From York to New Earswick: reforming working-class homes, 1899-1914

Cheryl Buckley

Research output: Contribution to journalArticlepeer-review


How to improve the lives of the working class and the poor in Britain has been a key concern for social reformers, architects and designers, and local and national governments throughout twentieth century, but the origins of this were in the preceding century. From the middle of the nineteenth century, reformers had understood the necessity of improving the living conditions, diet and material environment of those with low incomes. Housing, at the core of this, was increasingly a political issue, but as this case study of the development of a garden village in the North of England demonstrates, it was also a moral and aesthetic one.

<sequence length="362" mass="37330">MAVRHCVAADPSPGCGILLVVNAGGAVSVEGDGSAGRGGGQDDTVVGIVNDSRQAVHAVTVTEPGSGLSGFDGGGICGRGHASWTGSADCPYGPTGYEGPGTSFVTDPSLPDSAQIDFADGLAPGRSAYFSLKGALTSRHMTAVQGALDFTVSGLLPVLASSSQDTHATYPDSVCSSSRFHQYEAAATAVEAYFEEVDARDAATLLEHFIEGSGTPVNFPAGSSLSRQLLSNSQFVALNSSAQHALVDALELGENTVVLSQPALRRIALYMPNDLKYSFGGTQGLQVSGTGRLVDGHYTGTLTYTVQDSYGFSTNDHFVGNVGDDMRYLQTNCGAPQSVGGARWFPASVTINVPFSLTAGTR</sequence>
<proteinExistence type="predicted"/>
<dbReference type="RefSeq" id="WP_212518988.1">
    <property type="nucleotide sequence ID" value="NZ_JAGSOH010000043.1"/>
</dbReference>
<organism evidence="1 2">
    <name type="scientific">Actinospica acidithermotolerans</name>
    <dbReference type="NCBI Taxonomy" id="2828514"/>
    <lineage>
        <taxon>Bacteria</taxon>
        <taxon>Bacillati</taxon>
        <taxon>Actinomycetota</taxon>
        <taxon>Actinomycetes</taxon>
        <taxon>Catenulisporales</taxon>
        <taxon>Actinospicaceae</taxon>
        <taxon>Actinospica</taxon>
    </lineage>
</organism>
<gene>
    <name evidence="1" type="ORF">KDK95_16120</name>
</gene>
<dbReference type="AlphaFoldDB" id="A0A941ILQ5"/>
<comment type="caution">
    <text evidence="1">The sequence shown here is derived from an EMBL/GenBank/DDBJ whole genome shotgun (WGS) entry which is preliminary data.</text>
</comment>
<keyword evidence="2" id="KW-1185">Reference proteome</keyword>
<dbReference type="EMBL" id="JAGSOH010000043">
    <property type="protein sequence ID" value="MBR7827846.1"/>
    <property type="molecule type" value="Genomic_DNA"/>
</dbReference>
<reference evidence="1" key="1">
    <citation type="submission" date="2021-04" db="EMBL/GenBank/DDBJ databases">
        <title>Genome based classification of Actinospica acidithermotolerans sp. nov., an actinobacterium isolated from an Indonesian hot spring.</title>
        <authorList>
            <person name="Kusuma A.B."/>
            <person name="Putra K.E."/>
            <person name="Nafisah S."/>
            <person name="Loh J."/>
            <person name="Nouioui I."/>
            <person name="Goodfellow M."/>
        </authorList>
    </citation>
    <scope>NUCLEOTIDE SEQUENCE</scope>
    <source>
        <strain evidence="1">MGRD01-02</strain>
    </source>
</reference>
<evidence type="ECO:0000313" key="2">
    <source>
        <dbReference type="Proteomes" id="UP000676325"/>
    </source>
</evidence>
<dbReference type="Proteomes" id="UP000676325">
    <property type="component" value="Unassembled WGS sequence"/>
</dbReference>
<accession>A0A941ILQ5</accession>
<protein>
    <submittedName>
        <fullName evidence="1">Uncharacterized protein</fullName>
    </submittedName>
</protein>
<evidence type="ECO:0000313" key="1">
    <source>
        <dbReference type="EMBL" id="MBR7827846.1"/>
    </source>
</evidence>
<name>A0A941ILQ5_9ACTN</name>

Original languageEnglish
Pages (from-to)92-107
JournalStudies in Decorative Arts
Issue number1
Publication statusPublished - 2008


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